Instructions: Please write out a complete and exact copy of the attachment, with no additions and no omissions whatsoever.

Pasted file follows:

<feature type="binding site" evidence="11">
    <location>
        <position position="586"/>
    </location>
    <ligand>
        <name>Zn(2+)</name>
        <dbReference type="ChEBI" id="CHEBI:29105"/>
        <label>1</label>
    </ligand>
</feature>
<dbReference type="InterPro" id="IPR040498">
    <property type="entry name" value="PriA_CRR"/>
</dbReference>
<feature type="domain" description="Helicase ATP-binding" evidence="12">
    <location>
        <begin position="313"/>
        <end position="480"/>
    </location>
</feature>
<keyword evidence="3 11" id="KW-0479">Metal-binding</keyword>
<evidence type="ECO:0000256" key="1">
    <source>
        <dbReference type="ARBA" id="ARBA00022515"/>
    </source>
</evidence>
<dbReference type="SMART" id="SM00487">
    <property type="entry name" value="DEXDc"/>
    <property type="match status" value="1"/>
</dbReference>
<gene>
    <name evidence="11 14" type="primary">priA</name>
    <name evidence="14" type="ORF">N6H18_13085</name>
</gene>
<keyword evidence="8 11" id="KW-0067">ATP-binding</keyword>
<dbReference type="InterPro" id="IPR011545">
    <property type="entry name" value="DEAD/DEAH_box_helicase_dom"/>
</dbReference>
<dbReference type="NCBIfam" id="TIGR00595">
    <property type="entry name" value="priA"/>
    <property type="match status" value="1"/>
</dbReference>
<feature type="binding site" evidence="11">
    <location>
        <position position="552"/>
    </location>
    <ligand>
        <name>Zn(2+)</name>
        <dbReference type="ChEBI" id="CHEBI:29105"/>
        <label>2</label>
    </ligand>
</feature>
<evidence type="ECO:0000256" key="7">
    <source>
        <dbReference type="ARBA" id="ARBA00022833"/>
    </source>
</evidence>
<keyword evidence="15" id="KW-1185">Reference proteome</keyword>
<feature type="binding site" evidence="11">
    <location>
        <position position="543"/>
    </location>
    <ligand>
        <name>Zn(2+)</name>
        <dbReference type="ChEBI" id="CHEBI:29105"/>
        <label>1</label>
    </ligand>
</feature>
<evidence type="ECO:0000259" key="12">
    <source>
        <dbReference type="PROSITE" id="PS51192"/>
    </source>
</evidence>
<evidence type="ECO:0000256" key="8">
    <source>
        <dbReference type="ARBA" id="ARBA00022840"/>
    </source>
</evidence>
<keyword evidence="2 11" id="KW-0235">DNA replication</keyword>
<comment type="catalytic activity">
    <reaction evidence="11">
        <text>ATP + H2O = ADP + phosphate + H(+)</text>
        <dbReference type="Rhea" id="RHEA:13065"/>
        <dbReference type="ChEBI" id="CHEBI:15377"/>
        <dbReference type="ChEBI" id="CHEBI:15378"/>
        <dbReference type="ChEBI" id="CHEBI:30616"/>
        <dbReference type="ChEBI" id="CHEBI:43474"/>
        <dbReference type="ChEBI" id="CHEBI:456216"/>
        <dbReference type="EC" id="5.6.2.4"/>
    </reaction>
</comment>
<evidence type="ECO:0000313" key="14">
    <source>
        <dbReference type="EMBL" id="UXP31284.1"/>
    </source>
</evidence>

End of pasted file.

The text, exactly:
<feature type="binding site" evidence="11">
    <location>
        <position position="586"/>
    </location>
    <ligand>
        <name>Zn(2+)</name>
        <dbReference type="ChEBI" id="CHEBI:29105"/>
        <label>1</label>
    </ligand>
</feature>
<dbReference type="InterPro" id="IPR040498">
    <property type="entry name" value="PriA_CRR"/>
</dbReference>
<feature type="domain" description="Helicase ATP-binding" evidence="12">
    <location>
        <begin position="313"/>
        <end position="480"/>
    </location>
</feature>
<keyword evidence="3 11" id="KW-0479">Metal-binding</keyword>
<evidence type="ECO:0000256" key="1">
    <source>
        <dbReference type="ARBA" id="ARBA00022515"/>
    </source>
</evidence>
<dbReference type="SMART" id="SM00487">
    <property type="entry name" value="DEXDc"/>
    <property type="match status" value="1"/>
</dbReference>
<gene>
    <name evidence="11 14" type="primary">priA</name>
    <name evidence="14" type="ORF">N6H18_13085</name>
</gene>
<keyword evidence="8 11" id="KW-0067">ATP-binding</keyword>
<dbReference type="InterPro" id="IPR011545">
    <property type="entry name" value="DEAD/DEAH_box_helicase_dom"/>
</dbReference>
<dbReference type="NCBIfam" id="TIGR00595">
    <property type="entry name" value="priA"/>
    <property type="match status" value="1"/>
</dbReference>
<feature type="binding site" evidence="11">
    <location>
        <position position="552"/>
    </location>
    <ligand>
        <name>Zn(2+)</name>
        <dbReference type="ChEBI" id="CHEBI:29105"/>
        <label>2</label>
    </ligand>
</feature>
<evidence type="ECO:0000256" key="7">
    <source>
        <dbReference type="ARBA" id="ARBA00022833"/>
    </source>
</evidence>
<keyword evidence="15" id="KW-1185">Reference proteome</keyword>
<feature type="binding site" evidence="11">
    <location>
        <position position="543"/>
    </location>
    <ligand>
        <name>Zn(2+)</name>
        <dbReference type="ChEBI" id="CHEBI:29105"/>
        <label>1</label>
    </ligand>
</feature>
<evidence type="ECO:0000259" key="12">
    <source>
        <dbReference type="PROSITE" id="PS51192"/>
    </source>
</evidence>
<evidence type="ECO:0000256" key="8">
    <source>
        <dbReference type="ARBA" id="ARBA00022840"/>
    </source>
</evidence>
<keyword evidence="2 11" id="KW-0235">DNA replication</keyword>
<comment type="catalytic activity">
    <reaction evidence="11">
        <text>ATP + H2O = ADP + phosphate + H(+)</text>
        <dbReference type="Rhea" id="RHEA:13065"/>
        <dbReference type="ChEBI" id="CHEBI:15377"/>
        <dbReference type="ChEBI" id="CHEBI:15378"/>
        <dbReference type="ChEBI" id="CHEBI:30616"/>
        <dbReference type="ChEBI" id="CHEBI:43474"/>
        <dbReference type="ChEBI" id="CHEBI:456216"/>
        <dbReference type="EC" id="5.6.2.4"/>
    </reaction>
</comment>
<evidence type="ECO:0000313" key="14">
    <source>
        <dbReference type="EMBL" id="UXP31284.1"/>
    </source>
</evidence>